Shane competed in the decathlon over the weekend, finishing in second place with wins in both the 110m hurdles and javelin.
There were three Kilkenny competitors in the men’s 1,500m - all of them juniors.
Competing in heat two David Williams (St Senan’s) and Tom Lodge (KCH) battled it out with the best of their time category.
Williams, competing in his first 1,500m since 2019, came out the better of the two of this occasion, as he produced a storming last 200m to pass six athletes. In heat three the much improved Gearoid Long (St Senans) also produced a PB.
The women’s 1,500m saw Bronagh Kearns (St Senan’s) run the race of her life as he was a fast finishing second to Ireland’s elite runner Roisin Flanagan, a member of the European under-23 cross-country bronze medal winning team.
Coming from fourth place with 400m to go Bronagh gradually passed Irish International Masie O’Sullivan to chase down Flanagan. This is yet another PB for the much improved St Senan’s athlete. In the same race Sophie Jackman (St Senan’s) produced her third PB in three weeks over a distance that she is competing in for the first time this year.
Aoife Allen (St Senan’s) finished third in the women’s 2,000m steeplechase behind Irish internationals Eilish O’Flanagan and Kerry O’Flaherty - not bad company to keep!
Similarly junior Eoin Deely (KCH) was also in good company as he equalled his PB of 2.06 that he had claimed in Belfast a few weeks ago.
The race was won by Cillian Kirwan of Raheny in a stunning 1.48.
COUNTY Track & Field
Imagine; it was 2019 when Kilkenny athletes had their last track and field championships.
Athletes have been training away behind the closed doors of lockdown. Up hills, mountains, into the woods, along river paths, on the roads, in the fields – all the time unable to get to tracks.
The new training places that have been discovered have been amazing. It has been a great voyage of discovery through rural Ireland’s best training locations.
Nothing, however beats a good race – it’s something that as an athlete you are conditioned for. That track race has been absent from most athletic lives for two whole years - until last Sunday.
With limited flexibility in terms of crowds – the mandate from Athletics Ireland was no more than 100 on the track at any one time. This has resulted in a rather different county track and field.
Gone is the buzz of the whirling noises of juveniles roaring on their team mates, gone is the large number of events, gone is the resonance of a large number of legs pounding the rubber track surface as they race through event after event.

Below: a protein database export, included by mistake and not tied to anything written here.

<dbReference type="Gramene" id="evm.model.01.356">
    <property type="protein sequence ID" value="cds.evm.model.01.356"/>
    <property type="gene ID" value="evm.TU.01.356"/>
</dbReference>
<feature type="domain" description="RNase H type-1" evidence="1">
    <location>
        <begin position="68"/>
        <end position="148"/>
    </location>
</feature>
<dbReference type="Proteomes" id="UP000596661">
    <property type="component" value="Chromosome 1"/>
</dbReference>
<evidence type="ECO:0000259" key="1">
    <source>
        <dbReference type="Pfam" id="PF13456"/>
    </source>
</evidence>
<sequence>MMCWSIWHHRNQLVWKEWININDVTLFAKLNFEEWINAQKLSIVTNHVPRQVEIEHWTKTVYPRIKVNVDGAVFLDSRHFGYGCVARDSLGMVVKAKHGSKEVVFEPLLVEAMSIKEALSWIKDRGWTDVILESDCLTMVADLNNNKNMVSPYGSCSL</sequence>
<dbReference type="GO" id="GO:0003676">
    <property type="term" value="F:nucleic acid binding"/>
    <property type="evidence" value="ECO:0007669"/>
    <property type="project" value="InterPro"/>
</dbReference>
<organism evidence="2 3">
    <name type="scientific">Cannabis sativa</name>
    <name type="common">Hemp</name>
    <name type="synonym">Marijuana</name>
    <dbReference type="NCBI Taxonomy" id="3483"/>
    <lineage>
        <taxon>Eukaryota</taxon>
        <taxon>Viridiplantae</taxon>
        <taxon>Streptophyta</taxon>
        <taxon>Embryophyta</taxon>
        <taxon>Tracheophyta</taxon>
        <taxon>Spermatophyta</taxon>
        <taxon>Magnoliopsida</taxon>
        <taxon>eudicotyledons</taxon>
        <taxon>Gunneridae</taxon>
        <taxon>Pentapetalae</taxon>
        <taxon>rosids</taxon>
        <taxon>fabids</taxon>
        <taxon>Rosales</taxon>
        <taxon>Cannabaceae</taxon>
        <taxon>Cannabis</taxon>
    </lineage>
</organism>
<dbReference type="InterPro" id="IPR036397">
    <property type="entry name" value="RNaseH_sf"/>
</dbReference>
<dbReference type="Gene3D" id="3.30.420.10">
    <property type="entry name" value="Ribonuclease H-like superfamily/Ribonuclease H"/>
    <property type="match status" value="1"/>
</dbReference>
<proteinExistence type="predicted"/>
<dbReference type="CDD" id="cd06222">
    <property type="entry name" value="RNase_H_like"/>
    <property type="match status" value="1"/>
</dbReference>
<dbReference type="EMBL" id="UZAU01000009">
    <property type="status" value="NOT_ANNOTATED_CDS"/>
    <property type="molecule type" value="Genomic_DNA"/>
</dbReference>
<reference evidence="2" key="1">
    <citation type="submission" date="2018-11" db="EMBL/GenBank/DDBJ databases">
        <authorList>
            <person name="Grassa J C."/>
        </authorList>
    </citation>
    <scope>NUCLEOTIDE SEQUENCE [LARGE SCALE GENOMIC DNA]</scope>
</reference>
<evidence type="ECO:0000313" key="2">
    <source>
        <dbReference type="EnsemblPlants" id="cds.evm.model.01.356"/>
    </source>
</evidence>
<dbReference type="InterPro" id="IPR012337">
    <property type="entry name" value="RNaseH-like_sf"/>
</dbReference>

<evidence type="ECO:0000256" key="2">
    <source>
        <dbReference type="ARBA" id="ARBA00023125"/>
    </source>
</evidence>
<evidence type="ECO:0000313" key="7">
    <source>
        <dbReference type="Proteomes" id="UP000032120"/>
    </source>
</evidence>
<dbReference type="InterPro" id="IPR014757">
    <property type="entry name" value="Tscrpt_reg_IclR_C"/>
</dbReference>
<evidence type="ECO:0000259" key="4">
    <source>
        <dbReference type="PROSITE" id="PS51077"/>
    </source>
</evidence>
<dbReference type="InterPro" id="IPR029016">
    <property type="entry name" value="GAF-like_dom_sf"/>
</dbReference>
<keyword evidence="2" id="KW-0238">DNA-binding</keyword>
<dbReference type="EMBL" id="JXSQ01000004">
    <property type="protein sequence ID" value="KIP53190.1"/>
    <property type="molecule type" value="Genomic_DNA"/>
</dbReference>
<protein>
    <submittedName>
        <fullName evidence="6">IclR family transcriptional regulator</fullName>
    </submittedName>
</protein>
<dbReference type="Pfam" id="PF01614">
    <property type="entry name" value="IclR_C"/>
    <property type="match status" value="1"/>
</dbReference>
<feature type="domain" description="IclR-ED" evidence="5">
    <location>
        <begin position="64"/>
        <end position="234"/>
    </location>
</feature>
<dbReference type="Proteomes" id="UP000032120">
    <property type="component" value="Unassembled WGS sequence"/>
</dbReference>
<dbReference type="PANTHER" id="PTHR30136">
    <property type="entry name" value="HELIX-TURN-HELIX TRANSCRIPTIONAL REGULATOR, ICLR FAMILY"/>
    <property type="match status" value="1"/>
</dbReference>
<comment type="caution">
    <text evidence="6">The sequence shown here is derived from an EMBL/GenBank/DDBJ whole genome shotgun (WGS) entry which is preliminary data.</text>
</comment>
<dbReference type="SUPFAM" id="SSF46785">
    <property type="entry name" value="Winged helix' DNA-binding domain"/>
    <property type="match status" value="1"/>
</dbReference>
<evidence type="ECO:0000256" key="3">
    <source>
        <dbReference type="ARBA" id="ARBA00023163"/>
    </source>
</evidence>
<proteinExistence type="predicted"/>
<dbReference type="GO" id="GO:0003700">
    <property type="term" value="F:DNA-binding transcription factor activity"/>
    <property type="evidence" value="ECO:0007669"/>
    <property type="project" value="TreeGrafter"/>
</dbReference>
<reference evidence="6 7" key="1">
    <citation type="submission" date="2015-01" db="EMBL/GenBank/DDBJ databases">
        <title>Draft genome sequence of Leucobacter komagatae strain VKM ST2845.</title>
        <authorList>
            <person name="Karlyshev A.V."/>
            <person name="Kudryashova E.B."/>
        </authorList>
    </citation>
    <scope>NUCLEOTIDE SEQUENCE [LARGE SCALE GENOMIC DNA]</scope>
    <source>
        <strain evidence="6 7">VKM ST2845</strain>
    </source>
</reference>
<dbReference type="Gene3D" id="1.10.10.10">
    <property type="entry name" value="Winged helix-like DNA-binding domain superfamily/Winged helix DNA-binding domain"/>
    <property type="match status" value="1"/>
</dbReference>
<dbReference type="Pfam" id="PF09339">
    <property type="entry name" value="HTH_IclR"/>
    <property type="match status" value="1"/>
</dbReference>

On Sunday the championship was limited to four events and certain age groups - discus, 100m, long jump and 1,500m.
That said, the Kilkenny County Board managed to squeeze in some juvenile events there too - athletes from 14 to 19 had 1,500m and discus while 17 to 19s had these along with 100m and long jump. Seniors and masters had them all.
Spread out over six days this year, the county board hope to get as many age groups racing as possible.
In the discus club of the day has to go to Brow Rangers. This strong throwing events club had over 14 medals in this event alone – spread across girls, boys, seniors and masters. This is some serious medal haul to take home from the first day of the counties and highly encouraging too.
St Senan’s AC were minus some of their usual middle distance contenders today – as they were competing in the AAI games in Dublin.
Despite their absence the Southern club managed an impressive seven medals – four of which were gold. KCH were equally impressive in the middle distance events taking home eight medals – including four gold.
Gowran managed to secure much of the medals in the under-17 to 19 age groups while clubs like Barrow Harriers, Thomastown, St Joseph’s and Kings River all featured in the medals too.
There were some very exciting races, none more so than the boys’ under-16 1,500m when Rory McEvoy (KCH) and Ben Wallis (St Senan’s) battled for 1,200m with Wallis producing a stunning last 400m to win the gold.
The Senior Men’s 1,500m also produced some excitement. James Kelly (Castlecomer) led from start to finish, but not before Jonathan Crowley came from eighth place to overtake athletes one by one.
With 200m to go looked like he might actually catch Kelly too. Kelly, however, was alerted to the fast finishing Kilmacow man and managed to hold on to his lead to take gold.
Grace Richardson looked impressive in the senior women’s 1,500m as did St Senan’s AC Ronan O’Donovan in the Masters 1,500m race.
The Kelly family of Brow Rangers had, as usual, a fine haul of medals to take home. Emma took the senior women’s discus with Kieran Kelly winning the senior men’s event. Joe Kelly was second in the masters with his father Murty, that amazing over-70s athlete, still looking strong as he took the bronze.
Billy Coogan (Gowran) in the absence of the St Senan’s crew took his first county gold in the boys’ under-17 1,500m as did Joe Roche (St Senan’s) in the discus.
Joss O’Connor (St Joseph’s) was an impressive winner of the boys’ under-15 1,500m with the ever improving Hugo Tierney of Barrow Harries in second place.
Maria Connolly and Eve O’Dwyer took a multitude of medals between the senior women’s field events and 100m, amassing quite a number of shield points for Gowran AC.
St Senan’s Eve Dunphy, Charlotte Carpendale and Caoimhe Phelan all looked impressive in their races as did Clodagh O’Callaghan (KCH) and Thomas Langton of Gowran.
Conor Byrne of KCH demonstrated pure speed as he retained his 100m title while Abbie O’Brien won both the girls u17 100m and Long Jump.